Commercial Moving

Top 5 challenges to office moving

Is it time to move already? It seems only yesterday that a group of co-founders sat in this room and officially began the journey to financial freedom. With all the sweat and tears shed to build the business, it is finally time to move. Moving to a new place to accommodate business expansion is what every business startup dreams of. It does, however, come with its fair share of challenges. Here are the top 5 challenges to office moving you need to keep in mind:

1.  Productivity Losses

According to statistics from AMSA, 37% of businesses move for business reasons with 18% of the time, movers relocate computers, copiers, and other office equipment.  Office relocation is possibly the most challenging move you’ll make. You will need ample pre-planning and thorough management to tackle these challenges effectively.

Regardless of size, you’ll need at least two days to pack, move, and unpack everything in your office. It is impossible to not have productivity losses before, during, and immediately after the move. Plan and accommodate productivity losses in your schedule. You don’t want to sabotage a good client during the move.

Most companies like to use weekends or long holiday weekends for the move. Keep in mind that this might be a little more costly because movers charge overtime rates or don’t usually operate during holidays or because the demand is high, and the movers are already booked.

Another thing you can do is allow your employees to work remotely while the office is being shifted. This may come with its fair share of challenges. You don’t want to compromise network security or encourage data breach during this period. You must figure out how employees can work from home while maintaining company privacy. Have your IT expert chalk out a plan for this.

2. Space Planning

Another important thing you need to do before making a move is space planning. And while you’re at it, you should know where all the electrical and telephone connections are, where you can hang a television, where you’ll create a conference room and how will office files be stored.

You need to sketch out a detailed floor plan of what the new office will look like once the move is complete. From selecting furniture to placing the water dispenser and the microwave oven, plan every little detail and make sure there’s enough infrastructure at the new office to accommodate operations as needed.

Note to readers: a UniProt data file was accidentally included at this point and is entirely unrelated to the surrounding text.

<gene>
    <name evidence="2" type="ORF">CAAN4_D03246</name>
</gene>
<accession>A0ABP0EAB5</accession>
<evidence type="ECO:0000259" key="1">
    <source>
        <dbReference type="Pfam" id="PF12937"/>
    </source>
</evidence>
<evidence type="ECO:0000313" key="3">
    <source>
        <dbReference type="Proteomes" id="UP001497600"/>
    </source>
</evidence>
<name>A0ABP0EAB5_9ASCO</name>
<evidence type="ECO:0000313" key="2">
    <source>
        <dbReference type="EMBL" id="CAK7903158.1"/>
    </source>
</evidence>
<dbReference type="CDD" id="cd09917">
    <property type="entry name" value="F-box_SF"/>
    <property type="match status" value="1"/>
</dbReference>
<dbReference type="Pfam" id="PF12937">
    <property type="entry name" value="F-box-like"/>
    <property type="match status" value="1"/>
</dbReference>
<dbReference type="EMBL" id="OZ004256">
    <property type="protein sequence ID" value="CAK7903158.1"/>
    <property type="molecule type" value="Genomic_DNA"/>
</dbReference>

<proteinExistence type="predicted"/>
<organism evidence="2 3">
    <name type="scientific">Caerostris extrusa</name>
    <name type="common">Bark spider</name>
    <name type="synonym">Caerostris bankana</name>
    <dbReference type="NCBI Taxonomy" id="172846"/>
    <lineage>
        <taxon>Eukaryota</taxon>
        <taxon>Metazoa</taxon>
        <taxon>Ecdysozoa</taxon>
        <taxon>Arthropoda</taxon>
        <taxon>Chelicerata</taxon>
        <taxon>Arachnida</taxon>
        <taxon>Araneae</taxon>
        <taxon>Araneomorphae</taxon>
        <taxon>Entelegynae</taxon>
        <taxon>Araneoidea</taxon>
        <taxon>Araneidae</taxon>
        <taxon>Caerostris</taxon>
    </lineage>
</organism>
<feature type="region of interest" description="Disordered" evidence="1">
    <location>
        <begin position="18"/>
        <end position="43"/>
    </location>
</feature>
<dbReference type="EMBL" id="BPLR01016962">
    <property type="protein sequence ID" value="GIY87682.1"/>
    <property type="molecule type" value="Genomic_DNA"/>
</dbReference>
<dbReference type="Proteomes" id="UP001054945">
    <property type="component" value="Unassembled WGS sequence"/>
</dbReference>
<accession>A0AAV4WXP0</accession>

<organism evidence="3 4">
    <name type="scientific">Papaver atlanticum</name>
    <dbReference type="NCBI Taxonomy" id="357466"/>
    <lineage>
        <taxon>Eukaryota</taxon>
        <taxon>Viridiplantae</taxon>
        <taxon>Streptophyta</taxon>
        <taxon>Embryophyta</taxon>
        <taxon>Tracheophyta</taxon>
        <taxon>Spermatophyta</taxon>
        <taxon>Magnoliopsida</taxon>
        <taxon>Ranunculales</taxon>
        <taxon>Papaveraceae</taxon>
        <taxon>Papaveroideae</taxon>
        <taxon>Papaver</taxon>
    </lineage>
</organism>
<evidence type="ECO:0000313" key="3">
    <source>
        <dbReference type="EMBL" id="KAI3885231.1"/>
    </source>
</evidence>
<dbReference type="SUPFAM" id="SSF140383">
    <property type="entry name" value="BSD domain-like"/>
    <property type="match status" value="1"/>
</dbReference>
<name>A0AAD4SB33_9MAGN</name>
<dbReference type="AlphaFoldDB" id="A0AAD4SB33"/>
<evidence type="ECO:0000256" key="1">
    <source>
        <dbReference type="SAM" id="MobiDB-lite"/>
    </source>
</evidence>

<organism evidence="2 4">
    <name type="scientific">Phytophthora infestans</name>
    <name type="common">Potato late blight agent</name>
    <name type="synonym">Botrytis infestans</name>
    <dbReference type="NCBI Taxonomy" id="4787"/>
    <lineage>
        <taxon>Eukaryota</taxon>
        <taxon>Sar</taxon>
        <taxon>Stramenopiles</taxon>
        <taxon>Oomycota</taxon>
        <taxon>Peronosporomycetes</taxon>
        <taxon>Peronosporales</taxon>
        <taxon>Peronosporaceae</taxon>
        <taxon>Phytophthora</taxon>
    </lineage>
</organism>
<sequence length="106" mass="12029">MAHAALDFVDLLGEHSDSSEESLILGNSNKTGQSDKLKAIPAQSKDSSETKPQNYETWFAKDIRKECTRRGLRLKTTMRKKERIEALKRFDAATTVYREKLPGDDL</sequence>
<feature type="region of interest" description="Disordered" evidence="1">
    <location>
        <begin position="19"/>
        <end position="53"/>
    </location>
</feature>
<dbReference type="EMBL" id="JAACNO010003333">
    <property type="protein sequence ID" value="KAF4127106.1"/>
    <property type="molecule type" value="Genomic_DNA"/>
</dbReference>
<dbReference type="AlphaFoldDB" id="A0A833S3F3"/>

Also, if you plan to make a major change to company operations – for instance, your employees are used to working in cubicles and you’re planning for shared workstations – you need to inform this earlier. It’s always better to hear employee recommendations beforehand rather than hear their grievances later.

3.  Setting Realistic Budgets

Just like you can’t execute a move overnight, it is impossible to do so on a slim budget. And if you’re planning for a long-distance move, you need to be even better at planning and budgeting.

A good place to start is by receiving quotes from popular vendors in your area. Make sure you research their reputation well – you don’t want to end up replacing 40% of your office equipment because of manhandling. Get quotes from as many vendors as possible and compare their scope of work and value before deciding.

And while you’re setting a budget for the move, don’t forget to factor in the cost of lost productivity. Any number of days that your office will not be functional will cost you money. A financially sound way to compute the cost of your move is to consider every possible expense or lost sales and/or service during the relocation of office transition period.

4. Coordination

Another major challenge you’ll face during the move is the lack of coordination. Keeping everyone on the same page is a difficult job. And if you can afford it, hiring a project manager for the move is highly recommended.

Keep all your employees in the loop when you’re planning the move. They need to know when to pack their office desks and how they’ll be expected to arrive at the new location. They should be informed about any major changes that’ll happen. In a best-case scenario, if it is possible, let them tour the new place beforehand. Furnishing the Office – Should it Stay or Should it Go? get a feel for it. Be open to suggestions pouring in from the employees. Your employees are the people who’ll spend the longest hours at work and have to put up with everything.

Communicate the dates of the move and involve your employees as much as possible. Remember, coordination is the key to a smooth, stress-free move.

5.  Furnishing the Office – Should it Stay or Should it Go?

You can furnish your new office with everything new to mark the change. Or you can take every bit of your old office into the new one. Know the first option costs you a lot of money and the second one creates an unnecessary nuisance. Understand where to draw the line to balance both propositions.

You don’t want to lose the essence of your office space. At the same time, it won’t hurt to replace those old furniture pieces and/or office equipment you’ve been intending to do for a while. Instead of putting these things on the mover’s bill, liquidate or donate them. Purchase fresh equipment to replace the old one. It not only updates your work environment but also takes some burden off the movers.

This doesn’t mean you need to chuck out that executive desk which is in perfect condition. As long as there aren’t any space limitations and/or other reasons you might have to sell off usable office equipment, you can keep them.

Know that moving an office will be a stressful chore. There will be emergencies and unknown situations that will creep up. But it will eventually all set in. Have a great moving experience!